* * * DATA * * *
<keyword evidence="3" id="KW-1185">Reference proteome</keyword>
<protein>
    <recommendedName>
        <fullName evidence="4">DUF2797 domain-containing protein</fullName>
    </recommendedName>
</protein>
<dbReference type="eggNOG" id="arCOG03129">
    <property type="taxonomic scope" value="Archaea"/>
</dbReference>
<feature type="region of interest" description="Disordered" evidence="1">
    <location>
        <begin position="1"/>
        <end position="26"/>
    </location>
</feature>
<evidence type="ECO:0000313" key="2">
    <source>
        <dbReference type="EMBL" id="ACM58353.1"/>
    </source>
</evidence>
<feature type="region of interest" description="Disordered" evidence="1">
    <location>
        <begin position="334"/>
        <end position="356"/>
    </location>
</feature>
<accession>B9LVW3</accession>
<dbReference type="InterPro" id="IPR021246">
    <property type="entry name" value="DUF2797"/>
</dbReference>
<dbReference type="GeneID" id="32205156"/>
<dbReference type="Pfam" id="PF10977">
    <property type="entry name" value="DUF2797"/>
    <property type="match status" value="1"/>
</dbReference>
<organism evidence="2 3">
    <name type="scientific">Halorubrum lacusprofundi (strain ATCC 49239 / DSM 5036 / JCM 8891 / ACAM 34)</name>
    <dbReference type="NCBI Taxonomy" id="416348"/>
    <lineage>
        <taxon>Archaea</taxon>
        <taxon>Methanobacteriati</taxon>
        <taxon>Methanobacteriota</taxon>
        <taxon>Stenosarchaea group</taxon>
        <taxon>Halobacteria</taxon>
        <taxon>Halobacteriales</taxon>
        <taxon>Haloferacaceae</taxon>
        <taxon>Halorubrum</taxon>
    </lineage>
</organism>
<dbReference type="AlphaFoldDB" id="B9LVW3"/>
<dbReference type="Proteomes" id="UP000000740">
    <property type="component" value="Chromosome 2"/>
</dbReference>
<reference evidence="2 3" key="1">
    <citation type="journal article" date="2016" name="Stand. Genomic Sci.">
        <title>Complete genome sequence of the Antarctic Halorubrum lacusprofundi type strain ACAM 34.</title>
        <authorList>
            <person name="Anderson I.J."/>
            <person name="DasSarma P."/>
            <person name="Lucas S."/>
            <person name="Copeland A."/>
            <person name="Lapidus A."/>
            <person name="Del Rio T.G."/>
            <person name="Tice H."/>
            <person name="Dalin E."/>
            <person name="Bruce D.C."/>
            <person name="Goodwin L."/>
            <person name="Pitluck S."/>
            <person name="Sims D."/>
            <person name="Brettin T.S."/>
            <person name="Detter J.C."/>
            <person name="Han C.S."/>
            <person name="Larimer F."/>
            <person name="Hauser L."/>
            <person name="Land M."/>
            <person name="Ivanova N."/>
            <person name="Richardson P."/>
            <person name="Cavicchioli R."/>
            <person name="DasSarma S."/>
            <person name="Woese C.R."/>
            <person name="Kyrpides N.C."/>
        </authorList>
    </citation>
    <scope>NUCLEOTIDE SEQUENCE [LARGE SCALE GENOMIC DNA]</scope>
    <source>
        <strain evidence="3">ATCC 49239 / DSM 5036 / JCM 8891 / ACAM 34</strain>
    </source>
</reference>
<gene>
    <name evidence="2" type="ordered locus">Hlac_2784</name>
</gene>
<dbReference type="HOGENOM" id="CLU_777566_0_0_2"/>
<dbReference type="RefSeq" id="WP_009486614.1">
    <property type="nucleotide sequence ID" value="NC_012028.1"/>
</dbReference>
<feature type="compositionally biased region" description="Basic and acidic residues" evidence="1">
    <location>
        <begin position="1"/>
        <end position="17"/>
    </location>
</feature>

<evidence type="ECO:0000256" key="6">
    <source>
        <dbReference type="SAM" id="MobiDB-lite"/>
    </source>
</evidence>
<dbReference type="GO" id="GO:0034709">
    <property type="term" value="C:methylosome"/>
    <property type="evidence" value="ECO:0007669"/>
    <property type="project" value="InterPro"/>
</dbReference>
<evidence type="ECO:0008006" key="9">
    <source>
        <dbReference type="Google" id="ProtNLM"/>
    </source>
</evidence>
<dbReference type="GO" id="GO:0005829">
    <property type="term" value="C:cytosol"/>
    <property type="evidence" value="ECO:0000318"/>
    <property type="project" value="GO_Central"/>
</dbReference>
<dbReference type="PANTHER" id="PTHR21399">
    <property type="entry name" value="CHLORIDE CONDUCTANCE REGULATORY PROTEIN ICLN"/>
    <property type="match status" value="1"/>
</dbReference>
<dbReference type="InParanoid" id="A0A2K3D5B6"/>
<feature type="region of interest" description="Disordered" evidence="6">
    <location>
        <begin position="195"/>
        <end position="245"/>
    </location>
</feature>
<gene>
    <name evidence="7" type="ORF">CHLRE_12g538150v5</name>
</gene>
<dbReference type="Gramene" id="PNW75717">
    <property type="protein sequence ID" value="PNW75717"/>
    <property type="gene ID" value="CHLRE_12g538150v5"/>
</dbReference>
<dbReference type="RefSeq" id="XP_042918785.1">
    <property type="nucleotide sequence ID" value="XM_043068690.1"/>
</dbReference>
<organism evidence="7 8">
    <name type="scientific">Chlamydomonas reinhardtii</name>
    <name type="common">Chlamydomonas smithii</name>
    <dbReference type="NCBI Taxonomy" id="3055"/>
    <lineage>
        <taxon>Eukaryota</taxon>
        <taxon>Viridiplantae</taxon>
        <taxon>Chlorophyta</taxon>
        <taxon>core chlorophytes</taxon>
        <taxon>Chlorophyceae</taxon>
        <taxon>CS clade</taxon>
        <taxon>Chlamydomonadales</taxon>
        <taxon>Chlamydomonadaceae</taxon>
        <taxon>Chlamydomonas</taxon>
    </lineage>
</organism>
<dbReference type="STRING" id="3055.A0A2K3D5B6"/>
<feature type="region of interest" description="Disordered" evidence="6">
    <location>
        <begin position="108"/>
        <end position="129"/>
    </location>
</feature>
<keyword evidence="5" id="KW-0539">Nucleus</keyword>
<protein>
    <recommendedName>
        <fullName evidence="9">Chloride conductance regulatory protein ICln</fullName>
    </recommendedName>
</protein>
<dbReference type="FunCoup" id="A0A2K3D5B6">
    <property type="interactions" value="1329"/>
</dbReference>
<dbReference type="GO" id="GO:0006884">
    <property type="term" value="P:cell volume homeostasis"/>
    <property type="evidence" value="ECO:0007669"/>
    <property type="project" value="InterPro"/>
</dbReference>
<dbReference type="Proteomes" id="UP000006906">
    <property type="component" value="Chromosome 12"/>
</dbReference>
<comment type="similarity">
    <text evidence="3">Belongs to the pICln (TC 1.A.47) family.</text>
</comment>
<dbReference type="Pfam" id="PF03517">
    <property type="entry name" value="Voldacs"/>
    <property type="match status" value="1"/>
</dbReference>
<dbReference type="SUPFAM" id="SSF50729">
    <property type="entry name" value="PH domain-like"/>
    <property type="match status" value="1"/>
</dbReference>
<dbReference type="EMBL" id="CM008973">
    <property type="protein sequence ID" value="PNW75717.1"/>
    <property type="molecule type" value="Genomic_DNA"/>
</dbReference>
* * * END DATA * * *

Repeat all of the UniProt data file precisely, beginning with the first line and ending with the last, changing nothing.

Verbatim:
<keyword evidence="3" id="KW-1185">Reference proteome</keyword>
<protein>
    <recommendedName>
        <fullName evidence="4">DUF2797 domain-containing protein</fullName>
    </recommendedName>
</protein>
<dbReference type="eggNOG" id="arCOG03129">
    <property type="taxonomic scope" value="Archaea"/>
</dbReference>
<feature type="region of interest" description="Disordered" evidence="1">
    <location>
        <begin position="1"/>
        <end position="26"/>
    </location>
</feature>
<evidence type="ECO:0000313" key="2">
    <source>
        <dbReference type="EMBL" id="ACM58353.1"/>
    </source>
</evidence>
<feature type="region of interest" description="Disordered" evidence="1">
    <location>
        <begin position="334"/>
        <end position="356"/>
    </location>
</feature>
<accession>B9LVW3</accession>
<dbReference type="InterPro" id="IPR021246">
    <property type="entry name" value="DUF2797"/>
</dbReference>
<dbReference type="GeneID" id="32205156"/>
<dbReference type="Pfam" id="PF10977">
    <property type="entry name" value="DUF2797"/>
    <property type="match status" value="1"/>
</dbReference>
<organism evidence="2 3">
    <name type="scientific">Halorubrum lacusprofundi (strain ATCC 49239 / DSM 5036 / JCM 8891 / ACAM 34)</name>
    <dbReference type="NCBI Taxonomy" id="416348"/>
    <lineage>
        <taxon>Archaea</taxon>
        <taxon>Methanobacteriati</taxon>
        <taxon>Methanobacteriota</taxon>
        <taxon>Stenosarchaea group</taxon>
        <taxon>Halobacteria</taxon>
        <taxon>Halobacteriales</taxon>
        <taxon>Haloferacaceae</taxon>
        <taxon>Halorubrum</taxon>
    </lineage>
</organism>
<dbReference type="AlphaFoldDB" id="B9LVW3"/>
<dbReference type="Proteomes" id="UP000000740">
    <property type="component" value="Chromosome 2"/>
</dbReference>
<reference evidence="2 3" key="1">
    <citation type="journal article" date="2016" name="Stand. Genomic Sci.">
        <title>Complete genome sequence of the Antarctic Halorubrum lacusprofundi type strain ACAM 34.</title>
        <authorList>
            <person name="Anderson I.J."/>
            <person name="DasSarma P."/>
            <person name="Lucas S."/>
            <person name="Copeland A."/>
            <person name="Lapidus A."/>
            <person name="Del Rio T.G."/>
            <person name="Tice H."/>
            <person name="Dalin E."/>
            <person name="Bruce D.C."/>
            <person name="Goodwin L."/>
            <person name="Pitluck S."/>
            <person name="Sims D."/>
            <person name="Brettin T.S."/>
            <person name="Detter J.C."/>
            <person name="Han C.S."/>
            <person name="Larimer F."/>
            <person name="Hauser L."/>
            <person name="Land M."/>
            <person name="Ivanova N."/>
            <person name="Richardson P."/>
            <person name="Cavicchioli R."/>
            <person name="DasSarma S."/>
            <person name="Woese C.R."/>
            <person name="Kyrpides N.C."/>
        </authorList>
    </citation>
    <scope>NUCLEOTIDE SEQUENCE [LARGE SCALE GENOMIC DNA]</scope>
    <source>
        <strain evidence="3">ATCC 49239 / DSM 5036 / JCM 8891 / ACAM 34</strain>
    </source>
</reference>
<gene>
    <name evidence="2" type="ordered locus">Hlac_2784</name>
</gene>
<dbReference type="HOGENOM" id="CLU_777566_0_0_2"/>
<dbReference type="RefSeq" id="WP_009486614.1">
    <property type="nucleotide sequence ID" value="NC_012028.1"/>
</dbReference>
<feature type="compositionally biased region" description="Basic and acidic residues" evidence="1">
    <location>
        <begin position="1"/>
        <end position="17"/>
    </location>
</feature>

<evidence type="ECO:0000256" key="6">
    <source>
        <dbReference type="SAM" id="MobiDB-lite"/>
    </source>
</evidence>
<dbReference type="GO" id="GO:0034709">
    <property type="term" value="C:methylosome"/>
    <property type="evidence" value="ECO:0007669"/>
    <property type="project" value="InterPro"/>
</dbReference>
<evidence type="ECO:0008006" key="9">
    <source>
        <dbReference type="Google" id="ProtNLM"/>
    </source>
</evidence>
<dbReference type="GO" id="GO:0005829">
    <property type="term" value="C:cytosol"/>
    <property type="evidence" value="ECO:0000318"/>
    <property type="project" value="GO_Central"/>
</dbReference>
<dbReference type="PANTHER" id="PTHR21399">
    <property type="entry name" value="CHLORIDE CONDUCTANCE REGULATORY PROTEIN ICLN"/>
    <property type="match status" value="1"/>
</dbReference>
<dbReference type="InParanoid" id="A0A2K3D5B6"/>
<feature type="region of interest" description="Disordered" evidence="6">
    <location>
        <begin position="195"/>
        <end position="245"/>
    </location>
</feature>
<gene>
    <name evidence="7" type="ORF">CHLRE_12g538150v5</name>
</gene>
<dbReference type="Gramene" id="PNW75717">
    <property type="protein sequence ID" value="PNW75717"/>
    <property type="gene ID" value="CHLRE_12g538150v5"/>
</dbReference>
<dbReference type="RefSeq" id="XP_042918785.1">
    <property type="nucleotide sequence ID" value="XM_043068690.1"/>
</dbReference>
<organism evidence="7 8">
    <name type="scientific">Chlamydomonas reinhardtii</name>
    <name type="common">Chlamydomonas smithii</name>
    <dbReference type="NCBI Taxonomy" id="3055"/>
    <lineage>
        <taxon>Eukaryota</taxon>
        <taxon>Viridiplantae</taxon>
        <taxon>Chlorophyta</taxon>
        <taxon>core chlorophytes</taxon>
        <taxon>Chlorophyceae</taxon>
        <taxon>CS clade</taxon>
        <taxon>Chlamydomonadales</taxon>
        <taxon>Chlamydomonadaceae</taxon>
        <taxon>Chlamydomonas</taxon>
    </lineage>
</organism>
<dbReference type="STRING" id="3055.A0A2K3D5B6"/>
<feature type="region of interest" description="Disordered" evidence="6">
    <location>
        <begin position="108"/>
        <end position="129"/>
    </location>
</feature>
<keyword evidence="5" id="KW-0539">Nucleus</keyword>
<protein>
    <recommendedName>
        <fullName evidence="9">Chloride conductance regulatory protein ICln</fullName>
    </recommendedName>
</protein>
<dbReference type="FunCoup" id="A0A2K3D5B6">
    <property type="interactions" value="1329"/>
</dbReference>
<dbReference type="GO" id="GO:0006884">
    <property type="term" value="P:cell volume homeostasis"/>
    <property type="evidence" value="ECO:0007669"/>
    <property type="project" value="InterPro"/>
</dbReference>
<dbReference type="Proteomes" id="UP000006906">
    <property type="component" value="Chromosome 12"/>
</dbReference>
<comment type="similarity">
    <text evidence="3">Belongs to the pICln (TC 1.A.47) family.</text>
</comment>
<dbReference type="Pfam" id="PF03517">
    <property type="entry name" value="Voldacs"/>
    <property type="match status" value="1"/>
</dbReference>
<dbReference type="SUPFAM" id="SSF50729">
    <property type="entry name" value="PH domain-like"/>
    <property type="match status" value="1"/>
</dbReference>
<dbReference type="EMBL" id="CM008973">
    <property type="protein sequence ID" value="PNW75717.1"/>
    <property type="molecule type" value="Genomic_DNA"/>
</dbReference>